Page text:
the students. A simple and swift "what would you like today?" and response were the extent of
conversation between students and staff. However, the words spoken to others employees
when making the food caught my attention as well. They would use a condensed version of
what was ordered. An assumption was made that the condensed phrases were to keep
simplicity and cut down on time as the workers hurried away at making the order. The language
between workers was informal and friendly at best.
The next aspect of the time spent on the observation was the diet of students in the

dining hall. Since the grill and the workers there were being watched, the types of foods being
observed became the next aspect of the observation. A quick look around the room revealed

the foods that were on students' plates. However, there was a lack of "healthy" food on their
plates. Foodyuch a)patty melts, burgers, fries, pizza, and other greasy items dominated the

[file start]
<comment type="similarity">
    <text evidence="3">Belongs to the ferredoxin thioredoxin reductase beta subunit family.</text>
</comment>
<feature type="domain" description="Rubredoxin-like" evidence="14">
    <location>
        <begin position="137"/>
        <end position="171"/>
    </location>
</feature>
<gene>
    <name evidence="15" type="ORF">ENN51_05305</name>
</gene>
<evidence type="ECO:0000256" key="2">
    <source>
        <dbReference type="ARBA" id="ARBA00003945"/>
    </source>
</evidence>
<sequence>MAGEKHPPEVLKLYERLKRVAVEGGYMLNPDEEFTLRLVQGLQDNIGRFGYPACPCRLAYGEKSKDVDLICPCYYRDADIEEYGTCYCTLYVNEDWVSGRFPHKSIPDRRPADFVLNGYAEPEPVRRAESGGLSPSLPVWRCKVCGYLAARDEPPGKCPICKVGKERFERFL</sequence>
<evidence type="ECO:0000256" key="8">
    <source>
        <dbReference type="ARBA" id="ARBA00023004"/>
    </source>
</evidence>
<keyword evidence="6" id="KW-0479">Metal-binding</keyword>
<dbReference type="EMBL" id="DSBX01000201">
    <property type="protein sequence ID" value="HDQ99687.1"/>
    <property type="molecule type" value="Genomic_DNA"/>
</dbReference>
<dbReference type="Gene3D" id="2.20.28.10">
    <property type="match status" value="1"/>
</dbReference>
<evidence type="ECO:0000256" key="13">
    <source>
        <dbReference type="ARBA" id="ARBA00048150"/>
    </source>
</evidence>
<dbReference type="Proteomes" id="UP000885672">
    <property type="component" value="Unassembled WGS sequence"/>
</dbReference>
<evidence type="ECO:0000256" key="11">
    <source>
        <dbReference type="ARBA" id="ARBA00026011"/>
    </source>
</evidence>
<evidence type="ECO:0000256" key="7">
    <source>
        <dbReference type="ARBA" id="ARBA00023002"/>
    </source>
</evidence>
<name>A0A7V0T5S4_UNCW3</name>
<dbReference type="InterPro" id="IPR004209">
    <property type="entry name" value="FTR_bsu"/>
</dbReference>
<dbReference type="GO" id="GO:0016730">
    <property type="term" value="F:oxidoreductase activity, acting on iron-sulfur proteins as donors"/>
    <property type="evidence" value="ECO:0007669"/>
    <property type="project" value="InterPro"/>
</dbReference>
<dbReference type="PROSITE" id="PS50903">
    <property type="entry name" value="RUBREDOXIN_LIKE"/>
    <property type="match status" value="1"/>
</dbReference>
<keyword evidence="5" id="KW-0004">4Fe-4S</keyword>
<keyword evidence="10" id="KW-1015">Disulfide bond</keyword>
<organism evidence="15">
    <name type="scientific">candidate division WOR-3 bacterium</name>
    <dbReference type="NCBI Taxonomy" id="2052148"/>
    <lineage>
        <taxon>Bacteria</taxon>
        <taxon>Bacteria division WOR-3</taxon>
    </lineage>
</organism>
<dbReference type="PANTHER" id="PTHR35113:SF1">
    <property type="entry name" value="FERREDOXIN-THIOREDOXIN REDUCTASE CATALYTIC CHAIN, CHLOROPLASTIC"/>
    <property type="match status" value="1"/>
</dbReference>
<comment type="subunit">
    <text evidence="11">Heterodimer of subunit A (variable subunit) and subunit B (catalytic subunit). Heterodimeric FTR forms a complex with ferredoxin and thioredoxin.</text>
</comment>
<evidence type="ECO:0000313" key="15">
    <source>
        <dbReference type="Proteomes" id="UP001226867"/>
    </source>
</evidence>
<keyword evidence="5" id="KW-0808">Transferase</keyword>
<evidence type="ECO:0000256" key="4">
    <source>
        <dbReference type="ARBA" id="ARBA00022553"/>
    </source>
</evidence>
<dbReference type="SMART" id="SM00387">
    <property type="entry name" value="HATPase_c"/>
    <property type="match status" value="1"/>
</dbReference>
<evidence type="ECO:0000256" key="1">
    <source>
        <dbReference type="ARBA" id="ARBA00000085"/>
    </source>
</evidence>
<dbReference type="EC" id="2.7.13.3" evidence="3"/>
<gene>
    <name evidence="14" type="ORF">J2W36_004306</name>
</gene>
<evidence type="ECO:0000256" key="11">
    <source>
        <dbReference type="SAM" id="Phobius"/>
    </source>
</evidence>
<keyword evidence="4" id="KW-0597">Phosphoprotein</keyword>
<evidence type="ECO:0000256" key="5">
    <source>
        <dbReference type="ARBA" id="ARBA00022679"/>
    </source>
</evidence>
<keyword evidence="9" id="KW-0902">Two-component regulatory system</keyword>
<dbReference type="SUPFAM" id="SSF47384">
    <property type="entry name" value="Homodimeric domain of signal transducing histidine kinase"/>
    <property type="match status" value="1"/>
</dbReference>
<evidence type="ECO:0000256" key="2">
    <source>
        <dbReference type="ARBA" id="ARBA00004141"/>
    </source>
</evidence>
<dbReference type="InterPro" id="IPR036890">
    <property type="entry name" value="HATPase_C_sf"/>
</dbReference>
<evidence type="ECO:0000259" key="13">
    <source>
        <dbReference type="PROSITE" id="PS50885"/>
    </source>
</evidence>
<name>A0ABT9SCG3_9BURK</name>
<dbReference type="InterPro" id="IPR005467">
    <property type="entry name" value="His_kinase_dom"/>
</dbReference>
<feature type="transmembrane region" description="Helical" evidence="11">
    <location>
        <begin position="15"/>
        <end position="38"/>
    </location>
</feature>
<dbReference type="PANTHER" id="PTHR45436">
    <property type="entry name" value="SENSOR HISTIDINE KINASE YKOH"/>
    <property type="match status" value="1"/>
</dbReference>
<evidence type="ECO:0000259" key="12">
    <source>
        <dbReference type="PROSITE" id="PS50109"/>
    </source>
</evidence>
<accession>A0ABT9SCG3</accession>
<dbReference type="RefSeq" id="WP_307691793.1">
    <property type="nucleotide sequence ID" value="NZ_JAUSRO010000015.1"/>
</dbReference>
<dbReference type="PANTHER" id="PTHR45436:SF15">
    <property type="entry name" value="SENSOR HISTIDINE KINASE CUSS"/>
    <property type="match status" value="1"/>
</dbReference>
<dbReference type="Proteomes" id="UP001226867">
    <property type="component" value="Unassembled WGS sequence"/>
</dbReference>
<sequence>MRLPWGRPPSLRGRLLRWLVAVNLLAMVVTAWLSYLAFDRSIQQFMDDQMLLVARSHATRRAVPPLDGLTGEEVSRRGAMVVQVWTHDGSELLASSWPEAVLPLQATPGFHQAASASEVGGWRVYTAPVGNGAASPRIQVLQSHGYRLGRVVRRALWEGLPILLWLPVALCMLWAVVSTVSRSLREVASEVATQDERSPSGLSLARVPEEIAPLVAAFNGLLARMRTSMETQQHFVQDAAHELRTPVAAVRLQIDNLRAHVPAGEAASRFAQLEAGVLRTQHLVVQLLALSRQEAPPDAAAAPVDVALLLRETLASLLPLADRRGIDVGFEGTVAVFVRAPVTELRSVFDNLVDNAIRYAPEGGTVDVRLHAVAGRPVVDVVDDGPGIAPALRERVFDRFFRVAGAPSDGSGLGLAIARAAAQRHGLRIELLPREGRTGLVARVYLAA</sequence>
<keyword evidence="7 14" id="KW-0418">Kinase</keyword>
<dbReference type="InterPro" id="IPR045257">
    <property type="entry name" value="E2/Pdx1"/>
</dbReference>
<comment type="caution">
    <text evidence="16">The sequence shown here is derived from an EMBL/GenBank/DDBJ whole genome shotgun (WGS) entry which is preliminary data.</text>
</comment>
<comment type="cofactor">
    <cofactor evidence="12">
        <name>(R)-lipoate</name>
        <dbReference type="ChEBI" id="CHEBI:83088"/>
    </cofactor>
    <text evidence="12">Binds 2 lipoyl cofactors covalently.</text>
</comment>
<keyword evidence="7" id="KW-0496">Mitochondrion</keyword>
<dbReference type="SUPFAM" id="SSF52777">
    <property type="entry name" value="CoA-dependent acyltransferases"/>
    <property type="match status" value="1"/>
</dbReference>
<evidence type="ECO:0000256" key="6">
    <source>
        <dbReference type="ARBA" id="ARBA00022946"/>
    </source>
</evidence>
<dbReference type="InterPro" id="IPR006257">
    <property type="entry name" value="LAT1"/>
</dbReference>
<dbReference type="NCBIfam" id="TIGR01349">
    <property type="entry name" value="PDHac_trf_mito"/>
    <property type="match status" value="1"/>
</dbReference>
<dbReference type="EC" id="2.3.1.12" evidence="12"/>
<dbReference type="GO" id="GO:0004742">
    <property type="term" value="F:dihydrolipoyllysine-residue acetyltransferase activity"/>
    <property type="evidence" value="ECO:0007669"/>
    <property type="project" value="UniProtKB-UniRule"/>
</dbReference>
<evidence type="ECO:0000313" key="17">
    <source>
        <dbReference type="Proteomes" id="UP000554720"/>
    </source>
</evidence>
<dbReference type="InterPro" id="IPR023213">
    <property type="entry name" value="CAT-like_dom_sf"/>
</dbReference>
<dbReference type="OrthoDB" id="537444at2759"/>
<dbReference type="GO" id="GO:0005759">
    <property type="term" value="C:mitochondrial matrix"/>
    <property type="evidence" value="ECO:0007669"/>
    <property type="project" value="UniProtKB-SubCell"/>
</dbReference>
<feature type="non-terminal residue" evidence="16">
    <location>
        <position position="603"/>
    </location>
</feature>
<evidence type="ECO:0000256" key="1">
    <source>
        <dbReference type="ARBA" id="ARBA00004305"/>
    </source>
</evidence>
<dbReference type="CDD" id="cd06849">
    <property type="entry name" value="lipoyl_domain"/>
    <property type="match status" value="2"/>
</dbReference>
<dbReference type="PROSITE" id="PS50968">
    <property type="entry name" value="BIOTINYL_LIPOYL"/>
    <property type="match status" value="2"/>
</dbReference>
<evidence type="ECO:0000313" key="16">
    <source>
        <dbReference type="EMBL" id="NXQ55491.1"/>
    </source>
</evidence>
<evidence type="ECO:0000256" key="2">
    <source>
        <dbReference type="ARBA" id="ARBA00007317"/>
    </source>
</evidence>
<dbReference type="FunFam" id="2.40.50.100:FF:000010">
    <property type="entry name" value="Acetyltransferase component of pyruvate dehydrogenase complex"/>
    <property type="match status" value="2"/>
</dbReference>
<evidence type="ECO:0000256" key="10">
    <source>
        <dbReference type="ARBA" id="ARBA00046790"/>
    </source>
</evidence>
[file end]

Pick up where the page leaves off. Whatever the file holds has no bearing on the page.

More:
plates of students. The salad bar had a few people customizing their own sala$but the lines of

the gril! would extend to the entrance of Crown. Looking around, very few people had salads on
their plates. Most of the people who were getting salads were generally women. Thus,

conclusion was made that if a young audience were given the option between fatty foods and

healthy foods, a majority of them will pick the unhealthy food.

The observations that took place allowed a conclusion to be made that teens generally

eat unhealthy foods. Although efforts were made to sway students to healthier options,

students continued to eat from the greasy grill. Obesity in America is an issue that should not
be overrooked with



are overweist